Fire Pals. Sagehen Fire. Sawtooth National Forest. Idaho. July 1981.
Fire Pals. Sagehen Fire. Sawtooth National Forest. Idaho. July 1981.
Photo by Paul Sever. From left to right: Donald Barclay, Paul Spillers, Gene Stone. Gene Stone is a favorite from my fire days. A distance runner from Portland, Oregon who attended Boise State University on a full-ride track scholarship, Gene was quick thinking, athletic, confident, competent, and irresistible to women. That is to say, he was (and is) pretty much everything I never was. And never will be. Gene went on to work as an Alaska smokejumper for many years. He and his wife now teach school in Alaska. One time, when the crew was on a Bureau of Land Management brush fire near Emmett, Idaho, Gene and I were sent off with some BLM wanker who was supposed to lead us to a hot spot that needed knocking down. There turned out to be nothing to the hot spot, so eventually the BLM guy wandered off, leaving Gene and me alone and out of radio contact. The wind started to pick up, and soon the two of us had more fire than we could handle. We dug a quick scratch line and tried to burn out, but the main fire came right over our line. There wasn't so much fire that it was likely to kill us, but there was enough to make us not want to stand around and find out. We had the choice of 1) deploying our fire shelters, 2) trying to dash through the oncoming fire into the black, or 3) running for the ridge. The latter it was. Off we went. When you are running (possibly) for your life, there is little that is more discouraging than running with a gifted track athlete who happens to be in top condition. I was in decent shape, but Gene left me so far in the dust that I felt like I was barely moving, that the fire must be burning the covers off my canteens. When I finally caught up with Gene at the top of the ridge, the son of a bitch wasn't even breathing hard. I looked back to see that I had left the fire far below me. About the time I was done panting and retching, the BLM wanker came moseying up. Then the helicopter with the fire boss on board flew over. Over the wanker's radio we could hear the fire boss saying, "We could put this thing out if we can get those hotshots to keep their hands off their fusees and quit leaning on their shovels." When the helicopter came closer, Gene gave the fire boss the finger. Later on, the fire boss told our foreman about Gene's love gesture. Neither boss was any too happy with Gene. We always referred to that fire as the "Stonefinger Incident." At the time of the Stonefinger Incident, my sister was taking an entomology course at Boise State. She had learned that there was some question about whether walking sticks (a type of insect) were found in Idaho. I told her that I thought they were, as I was sure I'd seen them on fires in Idaho. Towards the end of the Stonefinger Fire, I was sitting on the ground, waiting for a ride back to fire camp, when I felt something crawling on my hand. Sure enough, it was a walking stick. I collected it in a plastic bag and gave it to my sister when I got back home. She gave it to her professor, who was impressed enough that he later lead an expedition to the hills north of Emmett to find more genuine Idaho walking sticks. Paul Spillers was our squad boss in 1981. Originally from Kansas, Paul had fought fire in Arizona for several years before coming to the Boise Hotshots. Paul was smart, hardworking, and woods wise. I always enjoyed being on his squad. Paul eventually got a geology degree from Boise State University and was working as a geologist in Boise the last time I saw him. There I am in all my Nomex glory. Nomex is the fire-resistant material used to make the yellow shirts and green pants you see in these photos. The shirts Paul and I wear are typically filthy. The dark black marks on our shoulders are from the straps of the web gear we wore on the fire line. Gene's shirt is suspiciously clean. He must have traded in his dirty shirt for a clean one at the fire-camp supply tent. We always wore bandanas because they offered some protection from smoke and dust. Plus they are great for robbing stagecoaches. In Southern California they discourage firefighters from wearing red or blue bandanas because of the gang associations. They use a lot of prison crews in Southern California, so I guess it could be a problem. I never worried about it the few times I fought fire in that part of the world. You might notice that Gene, Paul, and I have label-maker labels on the front of our hard hats; these labels give our names, weights (for figuring helicopter loads), and the name of our crew. The intense heat of fires regularly melts the labels off hard hats. We wore fiberglass hard hats because plastic hard hats melt and metal hard hats get too hot. At times we worked in extremely intense heat. I've had the water in my canteens become too hot to drink. Some guys claimed that their canteen water actually boiled, though I can't swear to that personally. The Boise Hotshots wore green hard hats, while our sister crew, the Sawtooth, wore blue.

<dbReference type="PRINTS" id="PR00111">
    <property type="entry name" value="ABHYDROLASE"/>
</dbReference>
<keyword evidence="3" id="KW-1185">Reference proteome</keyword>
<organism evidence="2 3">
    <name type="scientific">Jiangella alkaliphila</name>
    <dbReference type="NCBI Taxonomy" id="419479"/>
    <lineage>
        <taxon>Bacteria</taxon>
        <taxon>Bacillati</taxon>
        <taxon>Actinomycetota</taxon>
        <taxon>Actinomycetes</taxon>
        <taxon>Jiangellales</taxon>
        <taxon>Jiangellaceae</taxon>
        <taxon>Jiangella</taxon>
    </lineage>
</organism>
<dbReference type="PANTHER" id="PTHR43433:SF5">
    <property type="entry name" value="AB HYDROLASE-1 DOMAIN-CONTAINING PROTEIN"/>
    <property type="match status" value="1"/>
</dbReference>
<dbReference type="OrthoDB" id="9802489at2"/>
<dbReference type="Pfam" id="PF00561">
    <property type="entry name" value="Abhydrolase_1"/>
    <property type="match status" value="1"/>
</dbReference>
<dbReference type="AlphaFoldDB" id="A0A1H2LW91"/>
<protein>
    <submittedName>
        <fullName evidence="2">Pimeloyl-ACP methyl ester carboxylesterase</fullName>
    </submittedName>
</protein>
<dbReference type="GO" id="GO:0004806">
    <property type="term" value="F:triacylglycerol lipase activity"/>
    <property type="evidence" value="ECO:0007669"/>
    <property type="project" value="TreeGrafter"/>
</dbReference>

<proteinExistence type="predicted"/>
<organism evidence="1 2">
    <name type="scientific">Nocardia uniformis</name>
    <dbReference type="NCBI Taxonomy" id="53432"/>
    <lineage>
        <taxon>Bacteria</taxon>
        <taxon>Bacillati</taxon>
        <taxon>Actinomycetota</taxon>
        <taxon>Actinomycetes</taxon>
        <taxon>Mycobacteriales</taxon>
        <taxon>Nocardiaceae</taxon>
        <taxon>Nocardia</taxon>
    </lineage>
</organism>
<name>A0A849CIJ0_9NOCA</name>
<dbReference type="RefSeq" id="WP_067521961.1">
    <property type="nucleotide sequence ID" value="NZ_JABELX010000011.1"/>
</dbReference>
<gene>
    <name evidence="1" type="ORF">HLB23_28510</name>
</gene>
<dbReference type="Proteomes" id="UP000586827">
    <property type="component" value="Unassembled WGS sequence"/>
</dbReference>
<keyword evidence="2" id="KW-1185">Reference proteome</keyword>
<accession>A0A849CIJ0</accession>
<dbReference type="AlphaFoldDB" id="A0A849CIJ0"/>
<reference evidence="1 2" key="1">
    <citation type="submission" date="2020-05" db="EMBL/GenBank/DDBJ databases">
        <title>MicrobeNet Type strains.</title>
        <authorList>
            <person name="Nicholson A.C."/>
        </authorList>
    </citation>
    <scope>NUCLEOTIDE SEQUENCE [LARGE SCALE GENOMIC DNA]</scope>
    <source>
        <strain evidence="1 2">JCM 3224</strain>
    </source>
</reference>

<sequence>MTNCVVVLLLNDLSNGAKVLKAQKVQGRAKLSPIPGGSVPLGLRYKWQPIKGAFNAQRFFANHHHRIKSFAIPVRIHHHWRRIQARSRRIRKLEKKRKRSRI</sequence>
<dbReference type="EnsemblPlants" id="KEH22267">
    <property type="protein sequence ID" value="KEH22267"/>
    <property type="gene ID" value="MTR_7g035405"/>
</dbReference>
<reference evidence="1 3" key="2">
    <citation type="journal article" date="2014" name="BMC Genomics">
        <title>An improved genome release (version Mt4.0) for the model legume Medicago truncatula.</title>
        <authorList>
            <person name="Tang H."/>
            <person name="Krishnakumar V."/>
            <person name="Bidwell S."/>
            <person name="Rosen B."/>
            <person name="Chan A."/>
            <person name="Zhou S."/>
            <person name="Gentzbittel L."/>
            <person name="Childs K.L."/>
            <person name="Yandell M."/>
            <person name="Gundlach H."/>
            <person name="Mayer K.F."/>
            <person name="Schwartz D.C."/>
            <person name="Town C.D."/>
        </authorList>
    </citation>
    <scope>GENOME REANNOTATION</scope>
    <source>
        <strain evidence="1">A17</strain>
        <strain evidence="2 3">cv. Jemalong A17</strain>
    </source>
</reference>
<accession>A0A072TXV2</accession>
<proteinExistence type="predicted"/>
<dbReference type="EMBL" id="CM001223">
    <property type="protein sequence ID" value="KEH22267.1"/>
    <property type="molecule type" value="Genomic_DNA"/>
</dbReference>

military style t shirts